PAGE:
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The University Star




The Student News Site of Texas State University

The University Star

The Student News Site of Texas State University

The University Star

Behind the scenes of gameday at Texas State athletics

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Kobe Arriaga
Mega Webb (left), Audrey Tuttle (middle) and Aaron Farmer (right) before the softball game versus Appalachian State, March 22, 2024, at Bobcat Softball Stadium.

With Texas State baseball and softball conference play underway, it’s time for more game days in San Marcos. Fans flood the stands to enjoy the teams, but a lot more goes into game days other than just the famous words ‘play ball’.

All fans may see are players competing and highlights from the game, but behind the scenes, Texas State athletics has individuals that make game days happen in San Marcos.

Audrey Tuttle, assistant athletic director of Marketing & Fan Engagement, started out at Texas State as a marketing coordinator before getting promoted to marketing director where she now oversees the department.

Tuttle is responsible for directing music played, video board graphics, emcees and working with the Learfield sponsorship team to implement things such as the Whataburger Fry Shuffle.

“There’s so much that goes into gameday, like connecting with our fans. And once we are in the game, we need to provide a good in-game experience for them,” Tuttle said.

On the facilitation side, Texas State has people like Aaron Farmer, director of Facilities and Operations.

“If I have a gameday, I’ll get out there early [and] get set up,” Farmer said. “That includes putting up flags, making the facility look nice so everybody knows it’s a game day, Making sure everything works like the scoreboard, music, adjusting volume levels and setting up for replay.”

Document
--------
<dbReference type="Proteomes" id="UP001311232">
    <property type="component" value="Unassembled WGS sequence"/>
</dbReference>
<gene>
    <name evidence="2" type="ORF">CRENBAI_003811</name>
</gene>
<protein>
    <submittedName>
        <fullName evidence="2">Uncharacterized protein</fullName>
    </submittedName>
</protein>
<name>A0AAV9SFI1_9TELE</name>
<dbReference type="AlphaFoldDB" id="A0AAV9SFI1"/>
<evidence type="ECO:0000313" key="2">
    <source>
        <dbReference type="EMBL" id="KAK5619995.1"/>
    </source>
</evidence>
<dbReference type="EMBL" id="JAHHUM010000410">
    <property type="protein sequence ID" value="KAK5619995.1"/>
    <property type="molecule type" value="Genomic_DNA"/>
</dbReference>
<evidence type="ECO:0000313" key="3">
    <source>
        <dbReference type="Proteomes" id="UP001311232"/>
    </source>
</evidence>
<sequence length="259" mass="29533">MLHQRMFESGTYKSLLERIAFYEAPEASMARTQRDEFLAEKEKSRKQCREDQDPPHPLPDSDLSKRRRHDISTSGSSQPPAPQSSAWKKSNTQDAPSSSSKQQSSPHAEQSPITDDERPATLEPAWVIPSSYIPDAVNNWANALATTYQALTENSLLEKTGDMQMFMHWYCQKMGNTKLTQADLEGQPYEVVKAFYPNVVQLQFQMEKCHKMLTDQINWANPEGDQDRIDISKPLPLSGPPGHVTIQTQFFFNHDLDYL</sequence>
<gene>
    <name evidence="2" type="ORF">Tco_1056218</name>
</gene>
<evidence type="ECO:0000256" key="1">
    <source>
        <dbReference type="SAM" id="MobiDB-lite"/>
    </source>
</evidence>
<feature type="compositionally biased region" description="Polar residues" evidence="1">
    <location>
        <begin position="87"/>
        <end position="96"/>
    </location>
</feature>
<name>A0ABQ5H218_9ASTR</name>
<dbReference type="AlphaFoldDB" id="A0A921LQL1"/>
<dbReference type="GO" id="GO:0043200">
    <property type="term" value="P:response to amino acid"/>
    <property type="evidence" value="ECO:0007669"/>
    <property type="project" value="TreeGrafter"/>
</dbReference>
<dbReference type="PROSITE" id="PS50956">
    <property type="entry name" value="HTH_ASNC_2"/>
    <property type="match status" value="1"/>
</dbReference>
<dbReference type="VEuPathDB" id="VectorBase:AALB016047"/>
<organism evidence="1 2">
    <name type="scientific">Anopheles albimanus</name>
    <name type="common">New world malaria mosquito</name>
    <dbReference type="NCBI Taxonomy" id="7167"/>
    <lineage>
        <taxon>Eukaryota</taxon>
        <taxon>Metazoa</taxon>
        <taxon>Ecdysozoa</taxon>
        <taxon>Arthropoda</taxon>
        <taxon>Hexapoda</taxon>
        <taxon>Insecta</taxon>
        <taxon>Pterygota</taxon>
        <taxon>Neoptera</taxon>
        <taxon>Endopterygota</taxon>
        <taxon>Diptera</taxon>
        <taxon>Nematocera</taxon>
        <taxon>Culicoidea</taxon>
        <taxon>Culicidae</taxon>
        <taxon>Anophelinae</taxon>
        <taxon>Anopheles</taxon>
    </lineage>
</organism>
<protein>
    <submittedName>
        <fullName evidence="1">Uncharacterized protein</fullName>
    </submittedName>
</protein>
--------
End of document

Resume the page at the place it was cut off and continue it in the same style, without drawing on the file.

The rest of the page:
Every game day is different for facilities workers depending on the sport. Farmer said softball’s clay infield provides more of a challenge because weather becomes a factor in game preparation.

“There’s a lot of parts to it that can get stressful, but at the end of the day, it’s a game and we’re there for the student-athletes, the coaches and for the fans as well,” Farmer said. “[We ensure] that they all have a great experience and all enjoy getting to do what they want to do.”

Not all fans get to enjoy that game day experience firsthand. For fans of Texas State, Victoria Heim, director of broadcasting, allows fans to watch the game from away via ESPN+.

“During a broadcasted game I serve as the producer,” Heim said. “There are only three full-timers that do the broadcast for Texas State and the rest are all students.”

Heim said she enjoys working with students on her broadcasts and providing them with this opportunity because she knows she will forever be part of their journey.

Heim prepares for her students’ arrival two hours before game time so everything runs smoothly for the broadcast. She first manages the control room’s audio and graphic elements before setting up cameras and communicating with ESPN+ to ensure swift commercial break transitions.

It takes more than just Heim to run the broadcast, though. She works with other departments to allow for these broadcasts to happen.

“In my headset that I wear on game days, I’ve got around 20 voices in my ear at all times, and during commercial breaks, I’ve got 60 seconds to decipher who is the most important,” Heim said.

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